Money-laundering and political incest...
Danville Register & Bee
To the editor:
OK, let’s get this straight. Virginia Uranium Inc. wants studies that might indicate uranium mining and milling is good business and is safe for Virginia’s citizens. It also wants the National Academy of Sciences to conduct at least one of the studies.
The Virginia General Assembly voted not to fund such a study two years ago. Virginia Uranium Inc. persisted and apparently convinced the Virginia Coal and Energy Commission to do its bidding. The VCEC formed a uranium mining subpanel.
With the aid of Michael Karmis of Virginia Tech’s Mining and Minerals Engineering Department/Director of Virginia Center for Coal and Energy Research Center, a study’s scope was determined and Karmis began communication with the National Academy of Sciences/National Research Council. At present, no one can or will fund the NAS study but VUI.
The National Academy of Sciences will not accept VUI’s offer to pay because it does not perform its services for private industry. So Virginia Tech will take VUI’s money and give it to the NAS. The National Academy of Sciences will do the study for private industry as long as the industry does not pass the money directly to them? A “blind eye” kind of thing, I suppose.
Does this seem akin to money laundering? If NAS gets “besmirched,” they will have done it to themselves. Virginia Tech appears to be an accomplice. At this point, if the state offers to pay for a study, it looks like a disingenuous offer with those supporting it seemingly subjects of tampering. If citizens question the process, the get called “silly!” VUI has managed to make everyone look bad.
Without mining the first shovel of uranium Virginia Uranium, Inc. is already tearing at the fabric of Virginia and polluting our government institutions and causing deep divisions in the citzenry. If for no other reason than to protect the Commonwealth's integrity, uranium mining should be banned. Unfortunately, we stand to lose more if we mine and mill uranium. Why risk Virginians’ health, heritage, agricultural and tourism industry, future economic opportunities, clean air and water for a boom-bust uranium mine? To allow this, as Karmis might opine, would be “silly.”
KAREN B. MAUTE
Note: The R&B chose to omit the follwing from Ms. Maute's original letter: "Without mining the first shovel of uranium Virginia Uranium, Inc. is already tearing at the fabric of Virginia and polluting our government institutions and causing deep divisions in the citzenry. If for no other reason than to protect the Commonwealth's integrity, uranium mining should be banned."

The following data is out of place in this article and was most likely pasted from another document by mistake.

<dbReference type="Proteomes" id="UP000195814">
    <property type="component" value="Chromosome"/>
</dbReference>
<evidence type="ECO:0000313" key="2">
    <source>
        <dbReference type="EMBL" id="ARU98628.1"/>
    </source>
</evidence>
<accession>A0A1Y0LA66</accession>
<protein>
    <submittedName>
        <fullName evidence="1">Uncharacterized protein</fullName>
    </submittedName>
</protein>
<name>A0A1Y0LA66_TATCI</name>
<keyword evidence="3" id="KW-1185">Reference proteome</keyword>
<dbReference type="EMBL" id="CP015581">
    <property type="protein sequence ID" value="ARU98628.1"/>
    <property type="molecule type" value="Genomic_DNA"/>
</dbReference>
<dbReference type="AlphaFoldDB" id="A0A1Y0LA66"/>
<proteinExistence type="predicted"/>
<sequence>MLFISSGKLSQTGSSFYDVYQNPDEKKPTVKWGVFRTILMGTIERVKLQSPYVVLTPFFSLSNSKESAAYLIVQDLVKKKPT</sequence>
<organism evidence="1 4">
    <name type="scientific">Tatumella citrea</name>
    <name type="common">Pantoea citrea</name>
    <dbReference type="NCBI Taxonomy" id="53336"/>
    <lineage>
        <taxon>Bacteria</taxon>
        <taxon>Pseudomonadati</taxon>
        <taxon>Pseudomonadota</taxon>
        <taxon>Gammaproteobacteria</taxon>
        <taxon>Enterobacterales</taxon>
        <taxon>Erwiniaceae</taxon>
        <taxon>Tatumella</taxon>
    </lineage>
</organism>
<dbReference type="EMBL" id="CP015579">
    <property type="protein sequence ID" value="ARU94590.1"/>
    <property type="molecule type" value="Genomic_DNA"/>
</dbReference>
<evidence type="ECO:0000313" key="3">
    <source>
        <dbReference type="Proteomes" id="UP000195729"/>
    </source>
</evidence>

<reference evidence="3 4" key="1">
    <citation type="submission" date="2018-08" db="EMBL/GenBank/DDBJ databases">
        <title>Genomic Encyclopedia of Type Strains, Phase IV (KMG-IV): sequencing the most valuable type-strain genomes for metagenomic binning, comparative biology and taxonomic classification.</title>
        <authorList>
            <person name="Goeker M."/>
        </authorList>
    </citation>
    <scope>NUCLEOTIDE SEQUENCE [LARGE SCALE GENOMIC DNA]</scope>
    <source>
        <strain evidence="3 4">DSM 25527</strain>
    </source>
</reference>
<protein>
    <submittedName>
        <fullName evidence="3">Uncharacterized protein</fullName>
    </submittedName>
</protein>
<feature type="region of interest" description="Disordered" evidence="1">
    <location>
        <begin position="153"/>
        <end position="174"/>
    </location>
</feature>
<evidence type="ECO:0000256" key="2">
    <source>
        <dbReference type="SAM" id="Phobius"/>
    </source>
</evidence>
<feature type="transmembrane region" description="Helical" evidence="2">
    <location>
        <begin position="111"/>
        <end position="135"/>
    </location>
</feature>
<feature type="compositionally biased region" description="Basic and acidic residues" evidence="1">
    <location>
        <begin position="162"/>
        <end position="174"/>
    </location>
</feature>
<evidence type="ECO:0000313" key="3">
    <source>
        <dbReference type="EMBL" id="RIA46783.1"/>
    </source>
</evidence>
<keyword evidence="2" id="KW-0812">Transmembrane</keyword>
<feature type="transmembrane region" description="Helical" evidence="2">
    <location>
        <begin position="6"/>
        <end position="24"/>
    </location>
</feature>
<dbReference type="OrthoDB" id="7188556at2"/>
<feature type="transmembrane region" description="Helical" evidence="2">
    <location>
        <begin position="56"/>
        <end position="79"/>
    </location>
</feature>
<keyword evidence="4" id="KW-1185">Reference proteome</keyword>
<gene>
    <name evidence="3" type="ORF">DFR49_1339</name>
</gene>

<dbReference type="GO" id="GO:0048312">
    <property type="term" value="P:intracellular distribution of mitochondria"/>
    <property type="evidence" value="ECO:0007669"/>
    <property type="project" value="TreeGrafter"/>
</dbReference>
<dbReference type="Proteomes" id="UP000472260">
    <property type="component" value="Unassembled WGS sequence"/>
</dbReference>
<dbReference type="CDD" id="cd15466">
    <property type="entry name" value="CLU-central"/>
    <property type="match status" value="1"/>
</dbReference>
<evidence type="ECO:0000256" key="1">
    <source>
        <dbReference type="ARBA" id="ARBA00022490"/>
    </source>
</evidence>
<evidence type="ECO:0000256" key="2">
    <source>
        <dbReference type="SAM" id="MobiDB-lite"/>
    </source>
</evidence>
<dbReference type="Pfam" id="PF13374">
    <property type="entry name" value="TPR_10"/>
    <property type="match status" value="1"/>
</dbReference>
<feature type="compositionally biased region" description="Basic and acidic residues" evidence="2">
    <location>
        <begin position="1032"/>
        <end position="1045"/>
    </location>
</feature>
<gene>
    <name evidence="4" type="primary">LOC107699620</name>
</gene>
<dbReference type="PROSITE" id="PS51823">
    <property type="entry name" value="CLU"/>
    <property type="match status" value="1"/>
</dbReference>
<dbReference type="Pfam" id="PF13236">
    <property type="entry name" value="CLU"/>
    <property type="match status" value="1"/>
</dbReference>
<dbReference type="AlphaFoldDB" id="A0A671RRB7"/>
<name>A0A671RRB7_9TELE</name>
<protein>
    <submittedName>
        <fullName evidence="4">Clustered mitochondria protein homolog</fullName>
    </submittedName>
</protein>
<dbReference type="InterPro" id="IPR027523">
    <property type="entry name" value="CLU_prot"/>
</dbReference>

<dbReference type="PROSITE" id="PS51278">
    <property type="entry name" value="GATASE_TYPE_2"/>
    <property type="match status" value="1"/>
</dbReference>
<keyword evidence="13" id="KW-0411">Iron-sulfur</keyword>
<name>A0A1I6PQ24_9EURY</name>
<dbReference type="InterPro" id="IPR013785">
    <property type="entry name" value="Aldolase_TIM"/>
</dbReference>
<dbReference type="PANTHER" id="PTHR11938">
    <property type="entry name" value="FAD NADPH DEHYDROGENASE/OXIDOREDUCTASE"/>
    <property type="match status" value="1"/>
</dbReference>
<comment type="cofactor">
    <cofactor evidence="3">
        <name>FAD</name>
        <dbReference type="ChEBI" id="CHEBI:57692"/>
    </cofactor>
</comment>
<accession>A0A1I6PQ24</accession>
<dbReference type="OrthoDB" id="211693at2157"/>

This is the editorial that prompted Ms. Maute's letter:
Editorial: No conflict at Tech
A nuclear engineering program at Virginia Tech shouldn't impact its involvement in uranium study.
There is ample reason to be disappointed in, and wary of, the planned study of uranium mining safety in Virginia -- most notably the fact that the corporation wanting to do that mining is paying for the study.
But it is wrong to allege, as some critics of the study have, that Virginia Tech has a conflict of interest in its assigned role of managing the money and coordinating with the National Academy of Sciences on the study.
Anne Cockrell, a Danville resident and member of the mining opposition group Southside Concerned Citizens, said Tech's nuclear engineering program poses a conflict of interest.
"Tech's having a domestic supply of uranium ore in its back yard would complement its nuclear engineering program in no small measure," she wrote in a recent e-mail. She repeated the charge in a commentary in the Chatham Star Tribune.
In an interview with the Danville News, Michael Karmis, director of Tech's Center for Coal and Energy Research, called that argument "silly."
Tech is not revitalizing its nuclear engineering program because of the possibility that there may be a local source of uranium available. Rather, the move is in response to a growing demand for nuclear energy and the upcoming retirement of a generation of nuclear engineers.
There are serious reasons to doubt the safety and feasibility of mining and processing uranium in Virginia's damp climate and in a location near population centers.
For appearances' sake, it would have been far better for the state to have paid for the study. The corporation that could mine as much as $10 billion worth of uranium from the Coles Hill site has a clear vested interest in the outcome of the study, and should not be involved.
But no one else stepped up with the money, and the state isn't exactly flush with cash.
The safeguards in place -- including Tech's management of the funds -- seem sufficient to ensure that the study is not biased by its funding.
Certainly, the National Academy of Sciences will not trade its reputation in exchange for a $1.2 million study.
Based on the available evidence, Tech doesn't deserve to have its reputation besmirched, either.